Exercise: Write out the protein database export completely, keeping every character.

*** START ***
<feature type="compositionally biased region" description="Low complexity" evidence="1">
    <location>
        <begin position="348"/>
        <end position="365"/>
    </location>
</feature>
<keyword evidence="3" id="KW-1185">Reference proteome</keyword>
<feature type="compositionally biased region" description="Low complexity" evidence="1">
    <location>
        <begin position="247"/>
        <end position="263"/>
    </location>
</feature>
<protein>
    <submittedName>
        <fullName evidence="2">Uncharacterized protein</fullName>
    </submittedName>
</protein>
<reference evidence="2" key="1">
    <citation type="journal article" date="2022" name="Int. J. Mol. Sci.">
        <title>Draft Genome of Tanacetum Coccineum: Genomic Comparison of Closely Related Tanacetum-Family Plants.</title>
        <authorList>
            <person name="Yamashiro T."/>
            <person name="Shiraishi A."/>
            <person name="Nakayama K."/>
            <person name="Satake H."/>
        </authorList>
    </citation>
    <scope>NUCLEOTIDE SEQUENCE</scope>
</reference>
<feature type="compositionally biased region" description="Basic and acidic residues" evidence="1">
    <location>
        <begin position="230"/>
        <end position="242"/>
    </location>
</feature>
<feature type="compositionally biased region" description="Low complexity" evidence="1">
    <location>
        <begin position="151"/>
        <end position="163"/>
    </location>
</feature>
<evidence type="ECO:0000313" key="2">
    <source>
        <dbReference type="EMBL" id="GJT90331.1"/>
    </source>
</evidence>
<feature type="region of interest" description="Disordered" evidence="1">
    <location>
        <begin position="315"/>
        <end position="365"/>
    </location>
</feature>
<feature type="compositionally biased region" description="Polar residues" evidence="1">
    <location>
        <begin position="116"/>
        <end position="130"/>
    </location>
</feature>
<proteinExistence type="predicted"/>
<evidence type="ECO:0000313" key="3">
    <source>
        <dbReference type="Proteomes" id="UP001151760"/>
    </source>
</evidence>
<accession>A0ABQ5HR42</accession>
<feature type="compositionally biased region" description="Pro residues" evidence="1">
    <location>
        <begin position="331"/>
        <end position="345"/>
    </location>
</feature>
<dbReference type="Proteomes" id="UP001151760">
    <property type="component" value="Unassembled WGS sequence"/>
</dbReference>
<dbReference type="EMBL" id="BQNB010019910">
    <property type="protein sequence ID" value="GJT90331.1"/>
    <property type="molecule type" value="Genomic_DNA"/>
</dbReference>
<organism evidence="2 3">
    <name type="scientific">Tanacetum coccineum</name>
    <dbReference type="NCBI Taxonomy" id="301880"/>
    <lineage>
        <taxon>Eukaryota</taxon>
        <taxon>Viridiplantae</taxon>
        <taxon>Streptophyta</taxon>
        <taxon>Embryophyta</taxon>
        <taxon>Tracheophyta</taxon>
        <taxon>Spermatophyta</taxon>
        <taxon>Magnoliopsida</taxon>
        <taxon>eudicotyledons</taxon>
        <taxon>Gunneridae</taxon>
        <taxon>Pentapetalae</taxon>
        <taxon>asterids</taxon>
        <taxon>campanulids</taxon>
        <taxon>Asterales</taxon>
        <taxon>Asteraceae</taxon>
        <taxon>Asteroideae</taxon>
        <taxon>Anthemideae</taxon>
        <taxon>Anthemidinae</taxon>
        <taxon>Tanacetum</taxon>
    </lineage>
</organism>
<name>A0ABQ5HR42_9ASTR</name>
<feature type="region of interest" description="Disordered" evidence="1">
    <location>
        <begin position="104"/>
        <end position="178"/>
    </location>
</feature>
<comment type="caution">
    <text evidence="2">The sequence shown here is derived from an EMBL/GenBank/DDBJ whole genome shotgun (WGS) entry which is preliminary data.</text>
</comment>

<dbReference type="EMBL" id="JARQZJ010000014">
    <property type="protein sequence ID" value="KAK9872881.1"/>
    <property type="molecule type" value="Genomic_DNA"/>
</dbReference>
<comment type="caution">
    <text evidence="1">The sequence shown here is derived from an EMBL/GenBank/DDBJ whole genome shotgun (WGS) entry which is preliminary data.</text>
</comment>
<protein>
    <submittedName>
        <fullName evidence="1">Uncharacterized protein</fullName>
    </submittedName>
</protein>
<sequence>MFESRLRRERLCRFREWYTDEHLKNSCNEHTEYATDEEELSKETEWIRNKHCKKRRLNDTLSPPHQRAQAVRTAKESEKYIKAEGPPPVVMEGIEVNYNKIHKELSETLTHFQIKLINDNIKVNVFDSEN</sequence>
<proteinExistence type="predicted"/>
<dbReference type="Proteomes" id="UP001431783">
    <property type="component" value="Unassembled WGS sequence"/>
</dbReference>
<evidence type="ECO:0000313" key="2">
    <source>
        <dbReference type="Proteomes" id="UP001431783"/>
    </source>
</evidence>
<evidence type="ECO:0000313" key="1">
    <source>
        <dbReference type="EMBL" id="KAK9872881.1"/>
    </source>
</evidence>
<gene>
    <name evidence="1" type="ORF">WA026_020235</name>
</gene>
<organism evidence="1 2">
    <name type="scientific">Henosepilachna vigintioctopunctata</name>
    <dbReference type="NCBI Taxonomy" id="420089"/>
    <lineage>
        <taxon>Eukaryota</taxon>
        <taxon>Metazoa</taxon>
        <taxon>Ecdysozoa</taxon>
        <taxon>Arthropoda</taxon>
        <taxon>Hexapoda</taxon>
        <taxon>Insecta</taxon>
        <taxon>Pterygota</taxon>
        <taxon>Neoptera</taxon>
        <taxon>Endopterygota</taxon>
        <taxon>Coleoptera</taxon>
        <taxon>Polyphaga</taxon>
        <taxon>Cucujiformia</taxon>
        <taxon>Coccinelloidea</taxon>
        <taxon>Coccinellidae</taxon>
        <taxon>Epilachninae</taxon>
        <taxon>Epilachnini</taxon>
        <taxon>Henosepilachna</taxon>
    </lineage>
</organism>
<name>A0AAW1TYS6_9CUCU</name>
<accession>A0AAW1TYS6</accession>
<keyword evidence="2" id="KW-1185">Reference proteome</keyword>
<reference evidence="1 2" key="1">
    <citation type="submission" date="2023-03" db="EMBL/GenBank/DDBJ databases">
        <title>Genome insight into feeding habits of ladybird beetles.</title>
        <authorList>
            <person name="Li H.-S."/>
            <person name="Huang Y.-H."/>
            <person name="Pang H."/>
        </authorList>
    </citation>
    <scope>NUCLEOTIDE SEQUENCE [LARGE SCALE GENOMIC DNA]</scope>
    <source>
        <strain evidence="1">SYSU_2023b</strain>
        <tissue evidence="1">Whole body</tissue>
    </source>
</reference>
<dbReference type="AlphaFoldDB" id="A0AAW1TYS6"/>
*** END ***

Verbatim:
<feature type="compositionally biased region" description="Low complexity" evidence="1">
    <location>
        <begin position="348"/>
        <end position="365"/>
    </location>
</feature>
<keyword evidence="3" id="KW-1185">Reference proteome</keyword>
<feature type="compositionally biased region" description="Low complexity" evidence="1">
    <location>
        <begin position="247"/>
        <end position="263"/>
    </location>
</feature>
<protein>
    <submittedName>
        <fullName evidence="2">Uncharacterized protein</fullName>
    </submittedName>
</protein>
<reference evidence="2" key="1">
    <citation type="journal article" date="2022" name="Int. J. Mol. Sci.">
        <title>Draft Genome of Tanacetum Coccineum: Genomic Comparison of Closely Related Tanacetum-Family Plants.</title>
        <authorList>
            <person name="Yamashiro T."/>
            <person name="Shiraishi A."/>
            <person name="Nakayama K."/>
            <person name="Satake H."/>
        </authorList>
    </citation>
    <scope>NUCLEOTIDE SEQUENCE</scope>
</reference>
<feature type="compositionally biased region" description="Basic and acidic residues" evidence="1">
    <location>
        <begin position="230"/>
        <end position="242"/>
    </location>
</feature>
<feature type="compositionally biased region" description="Low complexity" evidence="1">
    <location>
        <begin position="151"/>
        <end position="163"/>
    </location>
</feature>
<evidence type="ECO:0000313" key="2">
    <source>
        <dbReference type="EMBL" id="GJT90331.1"/>
    </source>
</evidence>
<feature type="region of interest" description="Disordered" evidence="1">
    <location>
        <begin position="315"/>
        <end position="365"/>
    </location>
</feature>
<feature type="compositionally biased region" description="Polar residues" evidence="1">
    <location>
        <begin position="116"/>
        <end position="130"/>
    </location>
</feature>
<proteinExistence type="predicted"/>
<evidence type="ECO:0000313" key="3">
    <source>
        <dbReference type="Proteomes" id="UP001151760"/>
    </source>
</evidence>
<accession>A0ABQ5HR42</accession>
<feature type="compositionally biased region" description="Pro residues" evidence="1">
    <location>
        <begin position="331"/>
        <end position="345"/>
    </location>
</feature>
<dbReference type="Proteomes" id="UP001151760">
    <property type="component" value="Unassembled WGS sequence"/>
</dbReference>
<dbReference type="EMBL" id="BQNB010019910">
    <property type="protein sequence ID" value="GJT90331.1"/>
    <property type="molecule type" value="Genomic_DNA"/>
</dbReference>
<organism evidence="2 3">
    <name type="scientific">Tanacetum coccineum</name>
    <dbReference type="NCBI Taxonomy" id="301880"/>
    <lineage>
        <taxon>Eukaryota</taxon>
        <taxon>Viridiplantae</taxon>
        <taxon>Streptophyta</taxon>
        <taxon>Embryophyta</taxon>
        <taxon>Tracheophyta</taxon>
        <taxon>Spermatophyta</taxon>
        <taxon>Magnoliopsida</taxon>
        <taxon>eudicotyledons</taxon>
        <taxon>Gunneridae</taxon>
        <taxon>Pentapetalae</taxon>
        <taxon>asterids</taxon>
        <taxon>campanulids</taxon>
        <taxon>Asterales</taxon>
        <taxon>Asteraceae</taxon>
        <taxon>Asteroideae</taxon>
        <taxon>Anthemideae</taxon>
        <taxon>Anthemidinae</taxon>
        <taxon>Tanacetum</taxon>
    </lineage>
</organism>
<name>A0ABQ5HR42_9ASTR</name>
<feature type="region of interest" description="Disordered" evidence="1">
    <location>
        <begin position="104"/>
        <end position="178"/>
    </location>
</feature>
<comment type="caution">
    <text evidence="2">The sequence shown here is derived from an EMBL/GenBank/DDBJ whole genome shotgun (WGS) entry which is preliminary data.</text>
</comment>

<dbReference type="EMBL" id="JARQZJ010000014">
    <property type="protein sequence ID" value="KAK9872881.1"/>
    <property type="molecule type" value="Genomic_DNA"/>
</dbReference>
<comment type="caution">
    <text evidence="1">The sequence shown here is derived from an EMBL/GenBank/DDBJ whole genome shotgun (WGS) entry which is preliminary data.</text>
</comment>
<protein>
    <submittedName>
        <fullName evidence="1">Uncharacterized protein</fullName>
    </submittedName>
</protein>
<sequence>MFESRLRRERLCRFREWYTDEHLKNSCNEHTEYATDEEELSKETEWIRNKHCKKRRLNDTLSPPHQRAQAVRTAKESEKYIKAEGPPPVVMEGIEVNYNKIHKELSETLTHFQIKLINDNIKVNVFDSEN</sequence>
<proteinExistence type="predicted"/>
<dbReference type="Proteomes" id="UP001431783">
    <property type="component" value="Unassembled WGS sequence"/>
</dbReference>
<evidence type="ECO:0000313" key="2">
    <source>
        <dbReference type="Proteomes" id="UP001431783"/>
    </source>
</evidence>
<evidence type="ECO:0000313" key="1">
    <source>
        <dbReference type="EMBL" id="KAK9872881.1"/>
    </source>
</evidence>
<gene>
    <name evidence="1" type="ORF">WA026_020235</name>
</gene>
<organism evidence="1 2">
    <name type="scientific">Henosepilachna vigintioctopunctata</name>
    <dbReference type="NCBI Taxonomy" id="420089"/>
    <lineage>
        <taxon>Eukaryota</taxon>
        <taxon>Metazoa</taxon>
        <taxon>Ecdysozoa</taxon>
        <taxon>Arthropoda</taxon>
        <taxon>Hexapoda</taxon>
        <taxon>Insecta</taxon>
        <taxon>Pterygota</taxon>
        <taxon>Neoptera</taxon>
        <taxon>Endopterygota</taxon>
        <taxon>Coleoptera</taxon>
        <taxon>Polyphaga</taxon>
        <taxon>Cucujiformia</taxon>
        <taxon>Coccinelloidea</taxon>
        <taxon>Coccinellidae</taxon>
        <taxon>Epilachninae</taxon>
        <taxon>Epilachnini</taxon>
        <taxon>Henosepilachna</taxon>
    </lineage>
</organism>
<name>A0AAW1TYS6_9CUCU</name>
<accession>A0AAW1TYS6</accession>
<keyword evidence="2" id="KW-1185">Reference proteome</keyword>
<reference evidence="1 2" key="1">
    <citation type="submission" date="2023-03" db="EMBL/GenBank/DDBJ databases">
        <title>Genome insight into feeding habits of ladybird beetles.</title>
        <authorList>
            <person name="Li H.-S."/>
            <person name="Huang Y.-H."/>
            <person name="Pang H."/>
        </authorList>
    </citation>
    <scope>NUCLEOTIDE SEQUENCE [LARGE SCALE GENOMIC DNA]</scope>
    <source>
        <strain evidence="1">SYSU_2023b</strain>
        <tissue evidence="1">Whole body</tissue>
    </source>
</reference>
<dbReference type="AlphaFoldDB" id="A0AAW1TYS6"/>